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States Try to Rein in Drug Prices | Economics21

The U.S. 4th Circuit Court of Appeals has struck down Maryland’s latest attempt to regulate drug manufacturers. With no federal legislation to address increasing prescription drug prices, many states have moved to address the problem on their own.

Some state measures, such as price transparency and price-gouging legislation, have been counterproductive. Others, such as banning gag clauses that prevent pharmacies from being transparent with their customers, are showing promise.

States care about high drug prices because the growth of prescription drug spending as a share of state Medicaid spending increased from 4 percent in 2013 to 25 percent in 2014, before declining to 6 percent in 2016. States are burdened by prescription drug spending volatility and its effect on balancing their budgets.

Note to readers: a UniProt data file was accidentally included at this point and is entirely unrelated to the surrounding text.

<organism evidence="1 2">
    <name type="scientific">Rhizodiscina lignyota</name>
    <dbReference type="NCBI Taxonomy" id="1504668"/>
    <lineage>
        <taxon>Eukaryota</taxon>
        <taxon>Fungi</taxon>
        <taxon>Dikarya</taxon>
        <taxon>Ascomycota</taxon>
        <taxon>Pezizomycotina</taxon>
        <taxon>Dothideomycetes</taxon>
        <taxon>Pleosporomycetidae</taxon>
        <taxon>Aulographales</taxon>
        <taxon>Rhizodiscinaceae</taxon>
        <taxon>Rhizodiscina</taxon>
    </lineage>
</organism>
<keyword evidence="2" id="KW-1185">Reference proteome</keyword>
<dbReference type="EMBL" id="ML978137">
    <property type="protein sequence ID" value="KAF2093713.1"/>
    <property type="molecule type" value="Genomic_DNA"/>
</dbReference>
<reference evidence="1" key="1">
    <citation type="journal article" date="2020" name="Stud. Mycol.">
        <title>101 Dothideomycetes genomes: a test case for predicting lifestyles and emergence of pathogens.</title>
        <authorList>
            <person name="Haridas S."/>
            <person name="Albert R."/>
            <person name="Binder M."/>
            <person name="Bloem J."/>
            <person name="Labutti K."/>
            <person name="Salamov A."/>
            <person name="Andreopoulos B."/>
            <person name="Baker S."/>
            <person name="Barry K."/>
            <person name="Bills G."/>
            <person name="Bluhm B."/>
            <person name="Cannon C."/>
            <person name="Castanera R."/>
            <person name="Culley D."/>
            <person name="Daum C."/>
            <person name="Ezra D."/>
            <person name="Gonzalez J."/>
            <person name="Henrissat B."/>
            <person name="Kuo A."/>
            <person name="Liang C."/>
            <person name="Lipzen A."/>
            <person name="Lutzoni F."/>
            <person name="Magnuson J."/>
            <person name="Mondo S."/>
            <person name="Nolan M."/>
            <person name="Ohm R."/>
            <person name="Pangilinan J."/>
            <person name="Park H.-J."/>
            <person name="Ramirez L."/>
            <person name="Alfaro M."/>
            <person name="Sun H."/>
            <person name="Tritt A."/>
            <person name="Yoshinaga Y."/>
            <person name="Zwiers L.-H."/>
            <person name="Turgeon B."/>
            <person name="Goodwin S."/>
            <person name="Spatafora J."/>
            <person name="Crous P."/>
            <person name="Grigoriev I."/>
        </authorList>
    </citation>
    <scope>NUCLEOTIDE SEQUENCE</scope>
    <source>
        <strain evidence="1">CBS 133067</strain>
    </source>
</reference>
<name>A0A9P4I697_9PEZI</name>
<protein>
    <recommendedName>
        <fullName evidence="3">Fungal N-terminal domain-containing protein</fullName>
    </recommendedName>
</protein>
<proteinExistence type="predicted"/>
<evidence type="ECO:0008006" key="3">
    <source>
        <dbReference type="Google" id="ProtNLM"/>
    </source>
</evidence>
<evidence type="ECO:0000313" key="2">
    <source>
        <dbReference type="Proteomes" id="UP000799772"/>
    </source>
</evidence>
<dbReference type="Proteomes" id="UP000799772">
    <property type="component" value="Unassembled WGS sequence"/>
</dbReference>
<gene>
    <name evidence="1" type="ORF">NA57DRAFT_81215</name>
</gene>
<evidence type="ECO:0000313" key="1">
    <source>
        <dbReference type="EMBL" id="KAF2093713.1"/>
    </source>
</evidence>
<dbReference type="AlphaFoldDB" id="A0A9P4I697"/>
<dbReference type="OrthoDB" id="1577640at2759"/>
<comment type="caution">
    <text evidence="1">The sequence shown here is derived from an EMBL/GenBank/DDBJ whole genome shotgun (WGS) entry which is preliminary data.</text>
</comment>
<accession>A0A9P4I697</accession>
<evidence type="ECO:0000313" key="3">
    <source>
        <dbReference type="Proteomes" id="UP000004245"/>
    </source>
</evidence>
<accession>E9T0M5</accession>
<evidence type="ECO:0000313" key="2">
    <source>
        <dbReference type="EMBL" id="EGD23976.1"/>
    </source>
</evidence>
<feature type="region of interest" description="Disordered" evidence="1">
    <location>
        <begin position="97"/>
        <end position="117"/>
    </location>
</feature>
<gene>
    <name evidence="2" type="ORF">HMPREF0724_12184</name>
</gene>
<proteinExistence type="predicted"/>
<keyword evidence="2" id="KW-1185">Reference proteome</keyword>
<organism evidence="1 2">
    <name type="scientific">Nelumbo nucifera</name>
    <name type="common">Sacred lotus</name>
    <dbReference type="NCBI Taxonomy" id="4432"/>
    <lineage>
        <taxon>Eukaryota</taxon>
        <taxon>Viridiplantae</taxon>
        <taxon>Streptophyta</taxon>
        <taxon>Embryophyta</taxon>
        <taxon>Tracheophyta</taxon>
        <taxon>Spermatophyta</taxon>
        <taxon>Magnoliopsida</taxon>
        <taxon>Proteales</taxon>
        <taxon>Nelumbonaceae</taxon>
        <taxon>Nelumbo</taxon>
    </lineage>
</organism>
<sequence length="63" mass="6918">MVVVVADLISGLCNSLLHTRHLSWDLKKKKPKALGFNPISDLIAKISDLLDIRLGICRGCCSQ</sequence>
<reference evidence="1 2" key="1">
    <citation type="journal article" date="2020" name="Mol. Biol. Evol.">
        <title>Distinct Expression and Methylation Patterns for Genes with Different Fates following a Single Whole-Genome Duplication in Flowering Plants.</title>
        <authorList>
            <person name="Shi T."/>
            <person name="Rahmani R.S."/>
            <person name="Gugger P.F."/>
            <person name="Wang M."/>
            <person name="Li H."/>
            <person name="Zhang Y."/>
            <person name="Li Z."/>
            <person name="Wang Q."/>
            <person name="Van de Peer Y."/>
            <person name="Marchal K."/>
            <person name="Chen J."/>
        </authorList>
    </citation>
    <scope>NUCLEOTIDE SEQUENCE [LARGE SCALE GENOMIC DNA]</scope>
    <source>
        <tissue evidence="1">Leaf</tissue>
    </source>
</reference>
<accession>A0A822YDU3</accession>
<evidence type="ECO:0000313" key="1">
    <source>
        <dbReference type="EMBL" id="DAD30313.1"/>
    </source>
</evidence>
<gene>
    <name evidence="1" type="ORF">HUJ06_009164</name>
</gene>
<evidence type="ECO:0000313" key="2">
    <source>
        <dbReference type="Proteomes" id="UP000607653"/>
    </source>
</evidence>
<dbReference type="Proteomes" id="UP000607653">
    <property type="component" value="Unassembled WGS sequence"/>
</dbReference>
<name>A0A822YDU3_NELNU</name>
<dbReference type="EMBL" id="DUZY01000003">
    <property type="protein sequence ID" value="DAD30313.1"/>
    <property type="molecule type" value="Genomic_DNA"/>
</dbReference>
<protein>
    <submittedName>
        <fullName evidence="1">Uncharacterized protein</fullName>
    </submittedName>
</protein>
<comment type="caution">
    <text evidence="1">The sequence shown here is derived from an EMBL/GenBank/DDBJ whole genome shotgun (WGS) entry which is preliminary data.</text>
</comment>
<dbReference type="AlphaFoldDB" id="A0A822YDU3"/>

Before Maryland’s law was struck down, the Attorney General could require a justifying statement and records from a drug manufacturer if there is a 50 percent price increase for an essential off-patent or generic drug over a one-year period. Manufacturers found to be in violation could face a civil penalty of up to $10,000.

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States Try to Rein in Drug Prices | Economics21.

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